The State Investigation and Protection Agency (SIPA) is the lead law enforcement unit performing counterterrorism functions. With approximately 25 officers working on counterterrorism cases, its effectiveness is limited. In 2017, the BiH Ministry of Security proposed legislation to increase the number of counterterrorism-focused SIPA officers to approximately 50 by upgrading the relevant unit to a department.
Law enforcement cooperation continued to suffer from interpersonal and institutional infighting. A BiH Prosecutor’s Office-led task force met only two times in 2017, and public disagreements between the Acting Chief Prosecutor, Minister of Security, and SIPA leadership undermined strategic progress on counterterrorism initiatives. At the operational level, law enforcement and prosecutors meet and work jointly on certain cases. However, shortages of counterterrorism investigators and interagency cooperation often led to investigative disruptions and the release of suspects after a brief detention.
There were no significant changes since 2016 on border security.
BiH continued its efforts to disrupt terrorist activity in 2017 through arrests:
- On November 29, police arrested Emir Hodzic – who previously served a one-year sentence for a foreign terrorist fighter conviction – for possession of illegal weapons, including a rocket launcher.
- In June, police arrested Enes Mesic when he attempted to illegally cross the border to Serbia, where police suspected he planned to conduct a terrorist attack. Mesic had been sentenced to three years in prison two months earlier in April for terrorist activities, but was not immediately incarcerated, highlighting another problem with the BiH justice system. In addition to Mesic, six other convicted terrorists were rearrested or returned into custody after the State Court did not imprison them immediately after sentencing.
BiH continued to cooperate with the United States on counterterrorism. For example, the BiH government worked with the United States on the extradition of Mirsad Kandic, an ISIS facilitator living in Sarajevo.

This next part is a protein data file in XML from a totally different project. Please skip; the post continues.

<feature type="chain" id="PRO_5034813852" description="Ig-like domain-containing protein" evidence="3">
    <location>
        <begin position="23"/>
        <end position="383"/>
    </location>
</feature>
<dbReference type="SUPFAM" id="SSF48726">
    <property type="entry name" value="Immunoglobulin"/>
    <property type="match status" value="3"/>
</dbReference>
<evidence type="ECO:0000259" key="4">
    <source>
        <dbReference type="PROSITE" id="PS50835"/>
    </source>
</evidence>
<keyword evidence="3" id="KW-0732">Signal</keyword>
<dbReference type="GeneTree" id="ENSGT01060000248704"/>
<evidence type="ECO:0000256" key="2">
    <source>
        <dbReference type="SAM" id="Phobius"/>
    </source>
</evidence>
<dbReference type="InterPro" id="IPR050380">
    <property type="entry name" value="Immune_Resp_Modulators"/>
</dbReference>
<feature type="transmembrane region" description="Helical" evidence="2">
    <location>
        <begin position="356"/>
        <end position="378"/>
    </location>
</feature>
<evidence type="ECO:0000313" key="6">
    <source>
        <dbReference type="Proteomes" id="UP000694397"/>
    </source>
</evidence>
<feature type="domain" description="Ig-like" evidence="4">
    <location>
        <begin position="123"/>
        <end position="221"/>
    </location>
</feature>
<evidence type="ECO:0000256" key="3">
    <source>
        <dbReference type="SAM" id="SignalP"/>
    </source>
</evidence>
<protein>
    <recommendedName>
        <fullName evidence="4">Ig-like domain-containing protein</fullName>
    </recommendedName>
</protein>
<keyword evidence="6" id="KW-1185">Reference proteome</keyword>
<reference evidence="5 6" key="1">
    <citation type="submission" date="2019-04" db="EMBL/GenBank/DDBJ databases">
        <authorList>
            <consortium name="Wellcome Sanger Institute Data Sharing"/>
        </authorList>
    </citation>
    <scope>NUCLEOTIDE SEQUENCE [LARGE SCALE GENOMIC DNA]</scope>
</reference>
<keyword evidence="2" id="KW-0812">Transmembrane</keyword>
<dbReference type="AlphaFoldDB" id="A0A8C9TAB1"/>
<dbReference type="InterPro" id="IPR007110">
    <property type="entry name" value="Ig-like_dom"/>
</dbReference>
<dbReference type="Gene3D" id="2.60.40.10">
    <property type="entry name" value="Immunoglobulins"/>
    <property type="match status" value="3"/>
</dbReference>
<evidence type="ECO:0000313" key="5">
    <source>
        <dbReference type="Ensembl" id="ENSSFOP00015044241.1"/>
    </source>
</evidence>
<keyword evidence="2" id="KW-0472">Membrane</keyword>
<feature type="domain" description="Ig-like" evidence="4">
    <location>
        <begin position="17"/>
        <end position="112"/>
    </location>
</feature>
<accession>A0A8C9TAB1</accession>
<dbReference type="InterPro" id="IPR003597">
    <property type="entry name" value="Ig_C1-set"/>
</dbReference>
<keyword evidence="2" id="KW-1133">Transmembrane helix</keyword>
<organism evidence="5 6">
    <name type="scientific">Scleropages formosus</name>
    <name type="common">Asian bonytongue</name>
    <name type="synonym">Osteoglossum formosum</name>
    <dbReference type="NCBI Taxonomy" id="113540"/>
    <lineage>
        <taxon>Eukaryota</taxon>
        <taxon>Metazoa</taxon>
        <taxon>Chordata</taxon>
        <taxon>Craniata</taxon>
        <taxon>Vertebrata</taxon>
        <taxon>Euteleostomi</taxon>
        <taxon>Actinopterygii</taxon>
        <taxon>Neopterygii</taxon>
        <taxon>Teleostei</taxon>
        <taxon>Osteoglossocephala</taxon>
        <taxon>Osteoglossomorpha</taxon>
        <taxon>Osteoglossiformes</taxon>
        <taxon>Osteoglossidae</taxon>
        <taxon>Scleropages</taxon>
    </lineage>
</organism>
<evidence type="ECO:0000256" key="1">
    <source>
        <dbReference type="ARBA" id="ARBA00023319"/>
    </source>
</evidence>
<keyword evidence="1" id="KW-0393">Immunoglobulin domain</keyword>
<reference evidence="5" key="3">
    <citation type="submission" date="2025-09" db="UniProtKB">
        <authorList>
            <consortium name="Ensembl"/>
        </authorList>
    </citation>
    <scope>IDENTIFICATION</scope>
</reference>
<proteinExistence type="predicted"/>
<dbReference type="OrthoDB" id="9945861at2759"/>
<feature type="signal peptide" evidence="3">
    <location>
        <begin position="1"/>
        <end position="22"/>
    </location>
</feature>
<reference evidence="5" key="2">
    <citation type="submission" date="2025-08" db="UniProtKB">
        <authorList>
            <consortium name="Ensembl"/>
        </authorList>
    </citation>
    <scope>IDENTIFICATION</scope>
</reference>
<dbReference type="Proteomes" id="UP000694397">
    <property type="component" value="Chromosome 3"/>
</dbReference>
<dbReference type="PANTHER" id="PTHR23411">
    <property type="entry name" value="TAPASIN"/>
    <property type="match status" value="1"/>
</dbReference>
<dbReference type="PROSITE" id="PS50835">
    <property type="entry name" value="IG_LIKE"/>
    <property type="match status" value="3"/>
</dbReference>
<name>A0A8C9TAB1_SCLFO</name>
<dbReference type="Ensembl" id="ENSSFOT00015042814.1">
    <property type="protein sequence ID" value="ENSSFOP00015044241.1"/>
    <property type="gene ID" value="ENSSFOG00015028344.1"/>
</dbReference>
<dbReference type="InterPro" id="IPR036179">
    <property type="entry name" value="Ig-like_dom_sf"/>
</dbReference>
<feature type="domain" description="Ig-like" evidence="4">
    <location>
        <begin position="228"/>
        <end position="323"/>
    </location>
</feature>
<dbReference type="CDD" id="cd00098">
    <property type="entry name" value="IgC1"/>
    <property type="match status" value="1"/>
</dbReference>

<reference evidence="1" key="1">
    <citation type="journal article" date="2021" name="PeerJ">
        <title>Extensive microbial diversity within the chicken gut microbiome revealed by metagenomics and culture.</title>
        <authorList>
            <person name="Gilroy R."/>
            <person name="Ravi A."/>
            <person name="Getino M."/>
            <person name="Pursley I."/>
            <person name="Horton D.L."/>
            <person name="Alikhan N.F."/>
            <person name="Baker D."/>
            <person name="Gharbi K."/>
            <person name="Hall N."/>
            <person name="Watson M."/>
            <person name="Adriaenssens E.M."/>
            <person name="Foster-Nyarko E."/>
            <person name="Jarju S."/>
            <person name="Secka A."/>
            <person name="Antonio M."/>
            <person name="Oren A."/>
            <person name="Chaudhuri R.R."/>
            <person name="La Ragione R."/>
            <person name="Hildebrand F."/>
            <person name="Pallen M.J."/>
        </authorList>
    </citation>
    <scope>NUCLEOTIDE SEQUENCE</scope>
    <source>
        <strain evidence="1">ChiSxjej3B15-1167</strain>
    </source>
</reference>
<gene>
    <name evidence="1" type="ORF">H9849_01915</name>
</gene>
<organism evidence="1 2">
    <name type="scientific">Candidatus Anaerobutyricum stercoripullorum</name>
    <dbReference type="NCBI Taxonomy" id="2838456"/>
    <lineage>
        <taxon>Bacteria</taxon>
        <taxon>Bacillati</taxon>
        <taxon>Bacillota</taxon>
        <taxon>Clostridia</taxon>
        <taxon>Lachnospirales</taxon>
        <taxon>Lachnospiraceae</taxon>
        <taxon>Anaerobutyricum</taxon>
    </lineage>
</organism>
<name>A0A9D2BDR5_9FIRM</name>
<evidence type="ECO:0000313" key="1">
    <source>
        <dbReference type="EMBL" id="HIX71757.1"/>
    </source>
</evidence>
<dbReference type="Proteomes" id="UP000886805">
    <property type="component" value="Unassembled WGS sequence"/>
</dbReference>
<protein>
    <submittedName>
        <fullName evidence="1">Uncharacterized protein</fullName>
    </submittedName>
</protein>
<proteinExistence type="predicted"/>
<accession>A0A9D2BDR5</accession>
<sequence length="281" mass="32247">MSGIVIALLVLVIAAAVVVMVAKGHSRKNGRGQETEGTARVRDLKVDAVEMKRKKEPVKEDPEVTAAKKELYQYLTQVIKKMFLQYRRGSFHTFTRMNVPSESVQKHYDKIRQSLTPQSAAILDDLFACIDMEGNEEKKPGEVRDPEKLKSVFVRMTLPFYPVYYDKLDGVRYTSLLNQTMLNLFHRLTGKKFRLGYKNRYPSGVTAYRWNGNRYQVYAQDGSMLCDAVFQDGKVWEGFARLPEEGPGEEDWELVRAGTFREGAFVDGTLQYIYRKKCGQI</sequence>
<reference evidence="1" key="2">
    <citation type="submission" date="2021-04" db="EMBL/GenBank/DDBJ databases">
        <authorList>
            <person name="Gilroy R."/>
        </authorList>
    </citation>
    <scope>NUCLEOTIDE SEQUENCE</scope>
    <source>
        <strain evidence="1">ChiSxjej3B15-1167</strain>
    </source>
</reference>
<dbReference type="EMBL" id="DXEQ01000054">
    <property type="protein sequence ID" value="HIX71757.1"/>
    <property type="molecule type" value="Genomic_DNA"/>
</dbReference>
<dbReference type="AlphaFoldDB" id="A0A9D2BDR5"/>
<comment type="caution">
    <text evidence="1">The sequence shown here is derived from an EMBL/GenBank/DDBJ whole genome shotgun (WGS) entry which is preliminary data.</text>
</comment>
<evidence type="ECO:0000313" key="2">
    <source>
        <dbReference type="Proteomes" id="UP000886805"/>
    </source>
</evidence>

Countering the Financing of Terrorism: BiH is a member of the Committee of Experts on the Evaluation of Anti-Money Laundering Measures and the Financing of Terrorism, a Financial Action Task Force (FATF)-style regional body. BiH’s financial intelligence unit, the Financial Intelligence Department, is a member of the Egmont Group. BiH completed its FATF Action Plan in September, which included making progress on customer due diligence and suspicious transaction reporting, as well as increasing regulation on financial and non-financial institutions. During the FATF plenary in October, FATF was granted an on-site visit to ensure implementation of these reforms. This is the next step in removing BiH from the FATF “grey list.” For further information on money laundering and financial crimes, see the 2018 International Narcotics Control Strategy Report (INCSR), Volume II, Money Laundering and Financial Crimes.
Countering Violent Extremism (CVE): In 2017, the main religious communities in BiH (Catholic, Islamic, Jewish, and Orthodox) worked together through the Interreligious Council to promote tolerance and confront acts of bigotry or violence directed at any of these communities. The BiH Ministry of Security named its first state-level coordinator for international and domestic efforts to prevent violent extremism, largely in response to an increasing number of international programs and resources targeting violent extremism in BiH. Working in close partnership with the International Organization for Migration and other well-known international organizations, BiH supported efforts to strengthen resiliencies within identified at-risk communities, developed the capacity of religious leaders and civil society actors to counter expressions of intolerance, and piloted comprehensive community-led intervention procedures at the local and municipal level. The BiH cities of Bihac, Bijeljina, Doboj, Jablanica, Prijedor, Srebrenik, and Tuzla – and the municipality of Centar (Sarajevo) – are members of the Strong Cities Network.
International and Regional Cooperation: BiH’s criminal code and related legal framework are generally consistent with United Nations (UN) and European Union counterterrorism standards. The State Prosecutor’s Office also works frequently with counterparts in Serbia and Montenegro. BiH is a member of the UN, the Organization for Security and Co-operation in Europe, the Regional Cooperation Council for Southeast Europe, and the Council of Europe.